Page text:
webby3650

Master of Fire
Sep 2, 2008
11,087
Indiana
I am interested in knowing more about the stain pattern on the glass and would appreciate any pictures showing the stain, mainly the stain after longer slow burns.

As far as the actual point of the leak; for anyone that suspects there is a small leak I ask you make a cone with aluminum foil and use it to find the actual leak location, which I believe will be in the upper left or upper right corners. Using the cone really helps by keeping you away from the stove and funneling any gases directly to your sniffer. My BK representative used it and quickly realized the exact location of the leak, in my case upper left.
I guess I missed the part about you found out for a certainty where it’s leaking.
 

Dieselhead

Minister of Fire
Feb 21, 2011
710
NE
I always thought a silicone rope gasket would solve most problems. It would keep creosote resin on the inside of the firebox and not allow the gasket to become saturated and sneak through like it does with traditional rope gaskets. Link for relevance:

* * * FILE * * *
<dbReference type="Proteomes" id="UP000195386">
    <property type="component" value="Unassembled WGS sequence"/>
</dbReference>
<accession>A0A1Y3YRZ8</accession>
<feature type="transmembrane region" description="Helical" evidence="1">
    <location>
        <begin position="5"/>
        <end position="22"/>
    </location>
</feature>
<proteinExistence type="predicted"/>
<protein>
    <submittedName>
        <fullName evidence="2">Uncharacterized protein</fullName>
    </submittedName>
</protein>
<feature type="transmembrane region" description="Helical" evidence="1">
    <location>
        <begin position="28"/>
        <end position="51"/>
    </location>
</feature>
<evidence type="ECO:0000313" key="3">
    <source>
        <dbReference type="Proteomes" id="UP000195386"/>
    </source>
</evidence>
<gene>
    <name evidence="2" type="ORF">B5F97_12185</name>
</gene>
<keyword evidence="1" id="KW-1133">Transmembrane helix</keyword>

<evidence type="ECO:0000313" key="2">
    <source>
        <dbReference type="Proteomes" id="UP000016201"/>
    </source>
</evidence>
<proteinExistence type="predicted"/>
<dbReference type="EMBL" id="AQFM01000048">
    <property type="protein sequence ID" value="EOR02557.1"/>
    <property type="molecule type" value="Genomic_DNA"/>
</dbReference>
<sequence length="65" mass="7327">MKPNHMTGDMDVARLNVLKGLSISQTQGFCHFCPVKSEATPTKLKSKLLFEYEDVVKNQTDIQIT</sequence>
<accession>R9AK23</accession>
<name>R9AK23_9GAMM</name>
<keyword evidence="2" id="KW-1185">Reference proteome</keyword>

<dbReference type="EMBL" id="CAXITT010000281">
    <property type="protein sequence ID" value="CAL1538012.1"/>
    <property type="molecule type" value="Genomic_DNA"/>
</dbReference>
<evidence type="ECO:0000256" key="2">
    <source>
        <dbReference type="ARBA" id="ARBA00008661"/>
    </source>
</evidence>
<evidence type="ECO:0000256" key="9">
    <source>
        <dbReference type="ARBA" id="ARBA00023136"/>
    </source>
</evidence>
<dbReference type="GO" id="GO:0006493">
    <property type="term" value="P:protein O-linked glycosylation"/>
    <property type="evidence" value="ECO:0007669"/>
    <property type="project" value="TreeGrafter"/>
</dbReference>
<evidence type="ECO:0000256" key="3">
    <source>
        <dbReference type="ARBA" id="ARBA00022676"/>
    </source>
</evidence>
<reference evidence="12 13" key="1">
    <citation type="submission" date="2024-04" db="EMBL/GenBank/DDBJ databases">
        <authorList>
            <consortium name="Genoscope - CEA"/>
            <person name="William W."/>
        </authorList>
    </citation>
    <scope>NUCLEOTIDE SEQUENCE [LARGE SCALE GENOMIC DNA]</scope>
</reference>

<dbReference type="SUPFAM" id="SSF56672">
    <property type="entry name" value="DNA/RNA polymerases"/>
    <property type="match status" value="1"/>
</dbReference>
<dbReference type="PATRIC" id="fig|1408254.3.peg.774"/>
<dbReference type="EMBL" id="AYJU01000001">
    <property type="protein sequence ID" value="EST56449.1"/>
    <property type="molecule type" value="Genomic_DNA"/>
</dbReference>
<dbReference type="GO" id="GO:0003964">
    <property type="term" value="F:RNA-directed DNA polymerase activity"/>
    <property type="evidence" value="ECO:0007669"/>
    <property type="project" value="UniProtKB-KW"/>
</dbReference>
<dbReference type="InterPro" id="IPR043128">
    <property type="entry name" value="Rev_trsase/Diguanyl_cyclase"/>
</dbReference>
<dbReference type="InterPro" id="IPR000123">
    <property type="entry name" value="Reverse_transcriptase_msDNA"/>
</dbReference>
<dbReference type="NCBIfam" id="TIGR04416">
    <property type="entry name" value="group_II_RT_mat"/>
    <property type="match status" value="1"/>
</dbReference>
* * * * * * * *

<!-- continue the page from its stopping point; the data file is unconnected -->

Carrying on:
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RogueChili

New Member
Feb 21, 2021
65
USA
I always thought a silicone rope gasket would solve most problems. It would keep creosote resin on the inside of the firebox and not allow the gasket to become saturated and sneak through like it does with traditional rope gaskets. Link for relevance:

The problem with the silicon gasket is the operating temperature is too low and the gasket fails is short order. I installed one to do some testing but it failed after a few burn cycles.
 
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webby3650

Master of Fire
Sep 2, 2008
11,087
Indiana
Does the door gasket have a solid imprint from the knife edge door seal in the middle?
 

RogueChili

New Member
Feb 21, 2021
65
USA
The imprint is visible around the complete perimeter of the door and will pass the dollar bill test. The depth of the imprint varies due to the poor door design; the studs under the gasket, causing high points, make it impossible for the door to close properly.

I would like to bring up my original point, why put blame on the gasket for fumes exiting past it? The pressure inside the stove is negative and air should go in if the gasket has a leak, not out. Any wood stove manual will explain the same scenario, if the gaskets are leaking the stove will burn hot due to inrush of air! See attached trouble shooting document taken from KE-40 user manual where is states :